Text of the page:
Why ‘Hyrule Warriors: Age of Calamity’ Is Best Played on Hard Mode
[This article is based on the Hyrule Warriors: Age of Calamity demo, not the full game]
Koei Tecmo seems to love making Warriors games, but it seems like a lot of people view them as spin-offs and mindless, dumb fun. Warriors games are part of the hack-and-slash genre, but there is a way to make them more than just button-mashers—all you have to do is turn up the difficulty.
Turning up the difficulty changes Hyrule Warriors: Age of Calamity from a simple hack-and-slash to a full-on war simulation. What was once just mashing the A & B button turns into worrying about character placement on the battlefield, item loadout, and actually having to focus during combat.
You’ll realize this isn’t your standard Warriors game once you get to the first Moblin mini-boss while playing on very hard mode. Combat becomes much more reactionary because you’ll essentially get killed in two hits and you have to use all of the tools at your disposal to succeed. Instead of just mashing buttons, you can bide your time and dodge at the perfect moment to do a classic Breath of the Wild flurry rush to do some extra damage. You can use your bombs or arrows to trip up your foe and stop them in their tracks when they’re about to attack you. Or maybe you want to save your special attack for when you run into your next mini-boss so you can do some real damage and move onto your next obstacle faster.
All of this is what is happening in front of the player though; there’s a lot more in the background that you have to worry about. While you’re fighting, you also have to worry about your other characters on the battlefield. You can send them off to fight a new mini-boss across the battlefield, but then you have to worry about whether or not the AI can take on such a formidable foe. All of this happens while you fend off the boss in front of you. Maybe one of your bases is starting to lose its health, so you send Impa or Zelda to help defend it. Do you stay and fight the opponent in front of you and risk losing your base and one of your characters dying, or do you trust in them and keep fighting so you can push forward instead of doubling back?
These are all just examples of things that went through my mind when playing the Age of Calamity demo on a harder difficulty and man, did I ever enjoy it. I had the same experience when I first played Fire Emblem Warriors; it was way too easy and I got tired of just plowing through enemies until I turned the difficulty up. Then it became much more strategic and less about hacking away at hundreds of enemies (which you definitely still do on hard mode) and easily getting to the end of each level.
Warriors games have a lot more mechanics than just pulling off cool combos and flashy special attacks, and Age of Calamity highlights this. The Breath of the Wild mechanics are incorporated to an amazing degree with this game; they make combat and exploring feel more unique when compared to other spin-off games like Fire Emblem Warriors or One Piece Warriors.
You have the sheika slate at your disposal, which allows you to use tools like bombs, freezing time, and the big magnet from Breath of the Wild. But each character also has their own tools; for example, Link can use a bow while Impa cannot. Features like cooking and crafting are also important and become integral on the harder difficulties because you’ll need the bonuses from cooking to add to your attacking power or to add some hearts to your health. Crafting the best equipment will also give you the means to best protect yourself against the much tougher enemies you’ll be facing.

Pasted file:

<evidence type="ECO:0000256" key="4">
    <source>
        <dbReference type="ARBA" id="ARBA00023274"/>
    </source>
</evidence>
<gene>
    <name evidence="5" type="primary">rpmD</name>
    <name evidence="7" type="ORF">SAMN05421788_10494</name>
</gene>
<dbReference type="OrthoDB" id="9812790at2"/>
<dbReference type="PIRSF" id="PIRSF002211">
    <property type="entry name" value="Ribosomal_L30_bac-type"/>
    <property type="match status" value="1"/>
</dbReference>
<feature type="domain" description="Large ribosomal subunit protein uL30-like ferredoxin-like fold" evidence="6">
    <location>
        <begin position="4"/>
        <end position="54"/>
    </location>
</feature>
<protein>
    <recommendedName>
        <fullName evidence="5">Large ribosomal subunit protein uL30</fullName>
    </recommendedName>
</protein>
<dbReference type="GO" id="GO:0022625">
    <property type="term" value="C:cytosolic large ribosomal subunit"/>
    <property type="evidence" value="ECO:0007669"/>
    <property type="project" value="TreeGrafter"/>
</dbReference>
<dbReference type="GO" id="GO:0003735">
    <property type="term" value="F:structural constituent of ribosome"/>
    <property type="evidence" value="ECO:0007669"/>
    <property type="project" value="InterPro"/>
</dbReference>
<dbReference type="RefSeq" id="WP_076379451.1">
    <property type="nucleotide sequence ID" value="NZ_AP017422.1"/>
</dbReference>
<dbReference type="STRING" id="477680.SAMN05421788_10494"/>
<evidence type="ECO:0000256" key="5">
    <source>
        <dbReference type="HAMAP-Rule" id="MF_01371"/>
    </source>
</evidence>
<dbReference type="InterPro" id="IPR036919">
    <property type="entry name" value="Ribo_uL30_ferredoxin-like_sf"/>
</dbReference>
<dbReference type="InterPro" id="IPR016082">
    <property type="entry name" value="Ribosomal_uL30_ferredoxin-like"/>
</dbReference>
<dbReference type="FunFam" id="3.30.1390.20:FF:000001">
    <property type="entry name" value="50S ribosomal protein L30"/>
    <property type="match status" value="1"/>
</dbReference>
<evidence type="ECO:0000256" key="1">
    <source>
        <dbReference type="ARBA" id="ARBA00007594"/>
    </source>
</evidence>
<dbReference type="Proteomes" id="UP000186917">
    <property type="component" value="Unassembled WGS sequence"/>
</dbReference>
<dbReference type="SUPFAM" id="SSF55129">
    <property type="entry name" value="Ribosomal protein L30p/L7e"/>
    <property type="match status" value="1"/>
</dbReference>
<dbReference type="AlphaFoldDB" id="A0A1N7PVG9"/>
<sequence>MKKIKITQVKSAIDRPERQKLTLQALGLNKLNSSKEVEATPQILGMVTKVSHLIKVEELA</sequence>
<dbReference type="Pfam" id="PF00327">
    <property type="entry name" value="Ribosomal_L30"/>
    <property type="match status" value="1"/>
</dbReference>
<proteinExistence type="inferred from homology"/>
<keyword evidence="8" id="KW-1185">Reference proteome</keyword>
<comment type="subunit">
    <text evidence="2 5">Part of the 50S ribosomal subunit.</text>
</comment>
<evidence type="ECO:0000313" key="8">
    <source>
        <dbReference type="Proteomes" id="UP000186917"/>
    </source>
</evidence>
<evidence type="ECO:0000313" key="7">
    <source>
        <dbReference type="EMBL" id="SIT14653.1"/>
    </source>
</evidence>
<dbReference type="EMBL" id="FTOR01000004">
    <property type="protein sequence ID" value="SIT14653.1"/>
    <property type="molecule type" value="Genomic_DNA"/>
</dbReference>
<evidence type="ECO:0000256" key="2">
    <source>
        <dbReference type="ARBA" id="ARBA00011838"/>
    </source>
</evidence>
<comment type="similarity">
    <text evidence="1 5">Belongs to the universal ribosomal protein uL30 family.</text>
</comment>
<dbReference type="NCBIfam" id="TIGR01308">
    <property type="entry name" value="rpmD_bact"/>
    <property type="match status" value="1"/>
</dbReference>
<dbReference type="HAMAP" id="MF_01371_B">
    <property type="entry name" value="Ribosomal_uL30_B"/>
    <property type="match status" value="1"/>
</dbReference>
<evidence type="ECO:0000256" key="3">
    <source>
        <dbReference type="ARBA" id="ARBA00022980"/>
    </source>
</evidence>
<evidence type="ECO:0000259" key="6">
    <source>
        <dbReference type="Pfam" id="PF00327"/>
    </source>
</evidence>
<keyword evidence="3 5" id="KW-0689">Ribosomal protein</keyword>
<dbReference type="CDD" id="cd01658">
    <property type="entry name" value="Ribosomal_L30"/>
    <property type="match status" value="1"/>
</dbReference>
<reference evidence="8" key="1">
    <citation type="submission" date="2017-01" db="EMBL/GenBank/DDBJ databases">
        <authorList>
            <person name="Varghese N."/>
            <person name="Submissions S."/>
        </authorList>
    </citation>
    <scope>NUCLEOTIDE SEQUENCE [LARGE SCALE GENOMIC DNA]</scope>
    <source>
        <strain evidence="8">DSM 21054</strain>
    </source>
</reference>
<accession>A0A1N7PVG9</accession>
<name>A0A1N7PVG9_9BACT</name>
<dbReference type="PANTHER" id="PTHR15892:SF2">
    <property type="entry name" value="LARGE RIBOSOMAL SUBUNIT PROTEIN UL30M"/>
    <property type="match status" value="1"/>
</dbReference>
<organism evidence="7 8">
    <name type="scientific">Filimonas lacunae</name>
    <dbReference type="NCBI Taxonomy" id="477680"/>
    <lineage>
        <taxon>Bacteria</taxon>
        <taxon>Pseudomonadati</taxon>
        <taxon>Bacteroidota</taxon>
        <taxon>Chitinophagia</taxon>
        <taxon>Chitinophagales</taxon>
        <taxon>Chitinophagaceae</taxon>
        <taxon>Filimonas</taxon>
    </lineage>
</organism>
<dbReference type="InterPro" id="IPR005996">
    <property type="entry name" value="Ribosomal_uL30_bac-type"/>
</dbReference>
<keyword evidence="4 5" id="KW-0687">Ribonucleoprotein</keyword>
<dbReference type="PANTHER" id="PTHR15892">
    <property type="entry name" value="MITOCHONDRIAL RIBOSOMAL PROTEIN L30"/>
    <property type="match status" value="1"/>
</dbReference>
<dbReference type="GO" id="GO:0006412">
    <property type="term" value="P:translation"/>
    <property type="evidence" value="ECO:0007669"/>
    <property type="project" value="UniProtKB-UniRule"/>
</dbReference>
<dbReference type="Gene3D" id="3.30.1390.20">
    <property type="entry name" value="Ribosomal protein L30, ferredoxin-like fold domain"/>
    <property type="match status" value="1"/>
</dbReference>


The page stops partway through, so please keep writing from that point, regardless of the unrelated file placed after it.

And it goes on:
Playing on a harder difficulty in Warriors games means that you get better rewards when completing levels and certain objectives. This means you could get better weapons, armor, or materials for food. Age of Calamity also has an overworld map where you can complete tasks like making certain dishes and collecting materials in a battle to help your blacksmiths and merchants. The harder and better you fight, the more the game rewards you, and the more fulfilling it is in the end.
All of these mechanics make a more varied game that feels like it really belongs in the Breath of the Wild canon, but playing on hard mode makes all of these mechanics integral to victory. And this was just in the demo alone, not the full game.
A lot of the arguments against games being so difficult is that it means the barrier to entry is high but this is still just a Warriors game. Yes, the harder difficulty will mean you have to be more strategic and more careful during boss fights, but it’s still simple enough that anyone can do it. The game does a fantastic job with explaining its mechanics and combat, even if you’ve never played Breath of the Wild.
Another argument for not playing games on hard mode is that as players get older, they don’t have the time to spend mastering a game, which is valid. But it only took me about an hour to really get the combat down—it’s still mostly hacking and slashing—you’ll just have to dodge more and smartly use the tools given to you!
If you don’t want to play on hard mode after all this and just want to mindlessly kill hordes of enemies and experience the story, don’t feel bad at all and don’t let anyone tell you how to have a good time. All of this is simply to say that the game is more rewarding in many ways when played on a harder mode. The fun mechanics can be used no matter how you play—it’s just that they’re better utilized and more important when faced with a tougher obstacle.
All in all, from what we’ve seen from the demo, Age of Calamity seems very promising. It doesn’t matter whether you want a simple hack and slash experience or a more strategic war simulation, Zelda games are just pure fun, no matter how you play them.
If you want to check out our review of the full game, click here!